While some Democratic candidates — like Rosenthal — have resumed door-knocking on a limited basis in recent weeks, Democrats are holding firm on being far more cautious in general than Republicans are when it comes to in-person campaigning.
“If it’s not safe to trick or treat, it’s still not safe to go knock on a stranger’s door and ask for their vote,” Celia Israel, chairwoman of the Texas House Democratic Committee, told reporters Wednesday.
Ahead of Halloween, the Centers for Disease Control and Prevention has asked Americans to avoid "higher-risk activities" including "traditional trick-or-treating where treats are handed to children who go door to door." But Shelley Payne, director of the University of Texas at Austin's LaMontagne Center for Infectious Disease, said in an email that political "door knocking can be done safely, if the appropriate precautions are taken."
"The person should wear a mask and step back at least 6 feet after knocking," she wrote. "A short conversation with social distancing, particularly if the campaigner is outdoors, should not present a significant risk."
Rather than campaign in-person, Democrats have been more focused on “contactless lit drop” — delivering flyers to voters’ doors without seeking an in-person interaction — and calling and texting voters. They argue they are reaching more voters those ways, anyway, and they scoff that Republicans are straining for any advantage they can pitch in a tough environment.
Plus, Democrats are glad to have the broader debate over which party has been more careful in responding to the pandemic.
“It is clear that Republicans have not taken COVID seriously since Day 1, and there is a clear contrast between Republicans and Democrats on the issue,” said Andrew Reagan, executive director of the House Democratic Campaign Committee. “Democrats are following science and looking out for the best interests of all Texans.”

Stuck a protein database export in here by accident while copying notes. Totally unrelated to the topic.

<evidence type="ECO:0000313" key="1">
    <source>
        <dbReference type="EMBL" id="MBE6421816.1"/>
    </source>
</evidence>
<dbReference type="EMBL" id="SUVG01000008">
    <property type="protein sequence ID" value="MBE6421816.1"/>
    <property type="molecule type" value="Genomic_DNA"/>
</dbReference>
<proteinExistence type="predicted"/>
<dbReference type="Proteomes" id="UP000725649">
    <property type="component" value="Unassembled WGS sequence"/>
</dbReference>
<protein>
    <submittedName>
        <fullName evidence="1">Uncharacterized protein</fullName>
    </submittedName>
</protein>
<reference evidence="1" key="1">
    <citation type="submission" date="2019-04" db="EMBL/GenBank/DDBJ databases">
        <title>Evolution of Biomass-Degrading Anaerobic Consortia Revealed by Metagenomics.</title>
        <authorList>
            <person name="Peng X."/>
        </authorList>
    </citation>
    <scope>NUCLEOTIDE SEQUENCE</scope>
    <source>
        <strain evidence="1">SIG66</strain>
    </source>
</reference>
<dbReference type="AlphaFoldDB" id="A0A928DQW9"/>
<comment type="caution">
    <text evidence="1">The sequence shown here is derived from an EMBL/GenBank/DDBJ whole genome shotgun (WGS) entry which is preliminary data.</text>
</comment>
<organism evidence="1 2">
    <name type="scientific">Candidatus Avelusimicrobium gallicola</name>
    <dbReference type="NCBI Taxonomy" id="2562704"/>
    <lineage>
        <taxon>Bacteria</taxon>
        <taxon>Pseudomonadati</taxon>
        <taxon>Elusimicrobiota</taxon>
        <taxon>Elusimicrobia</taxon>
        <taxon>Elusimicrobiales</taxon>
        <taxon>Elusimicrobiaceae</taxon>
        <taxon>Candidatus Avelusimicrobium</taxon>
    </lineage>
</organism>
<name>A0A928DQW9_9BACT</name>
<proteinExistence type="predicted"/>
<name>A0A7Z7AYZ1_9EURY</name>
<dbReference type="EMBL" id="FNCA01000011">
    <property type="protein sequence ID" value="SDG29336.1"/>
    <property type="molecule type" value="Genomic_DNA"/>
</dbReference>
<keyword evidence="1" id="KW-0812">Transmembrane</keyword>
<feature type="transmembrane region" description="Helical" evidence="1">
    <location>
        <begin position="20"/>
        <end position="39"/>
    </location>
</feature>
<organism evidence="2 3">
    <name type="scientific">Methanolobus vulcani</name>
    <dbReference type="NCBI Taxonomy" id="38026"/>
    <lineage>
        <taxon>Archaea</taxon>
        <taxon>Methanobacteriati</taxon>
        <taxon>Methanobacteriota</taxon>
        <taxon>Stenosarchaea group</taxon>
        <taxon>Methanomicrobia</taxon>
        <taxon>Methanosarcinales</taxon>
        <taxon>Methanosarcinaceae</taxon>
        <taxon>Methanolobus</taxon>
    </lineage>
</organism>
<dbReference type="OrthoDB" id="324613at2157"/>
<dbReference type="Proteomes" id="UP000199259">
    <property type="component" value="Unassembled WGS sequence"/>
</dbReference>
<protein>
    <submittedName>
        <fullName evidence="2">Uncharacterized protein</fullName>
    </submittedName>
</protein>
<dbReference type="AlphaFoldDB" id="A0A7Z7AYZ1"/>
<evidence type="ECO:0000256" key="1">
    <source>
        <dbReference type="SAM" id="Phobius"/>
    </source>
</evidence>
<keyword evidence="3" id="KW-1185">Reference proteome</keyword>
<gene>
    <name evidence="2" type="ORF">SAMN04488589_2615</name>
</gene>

It is not just the state House battle where the debate over in-person campaigning is raging. Across Texas’ battleground U.S. House races, the way that candidates are conducting their campaigns amid the pandemic has emerged as a top issue in some cases.
In the fight for Texas’ 23rd Congressional District, where Rep. Will Hurd, R-Helotes, is retiring, GOP nominee Tony Gonzales has hounded Democratic rival Gina Ortiz Jones for not stumping in-person as much as him, arguing the district will need more than a “virtual representative.” During a debate earlier this month, Jones said her “last in-person event was in March” and argued she “will always prioritize the health of voters here, unlike my opponent.”
The contrast has come to a head in some striking ways. Take for example the first televised debate between U.S. Rep. Chip Roy, R-Austin, and his Democratic opponent, Wendy Davis. Roy appeared in the TV studio in San Antonio, while Davis participated virtually from her home in Austin.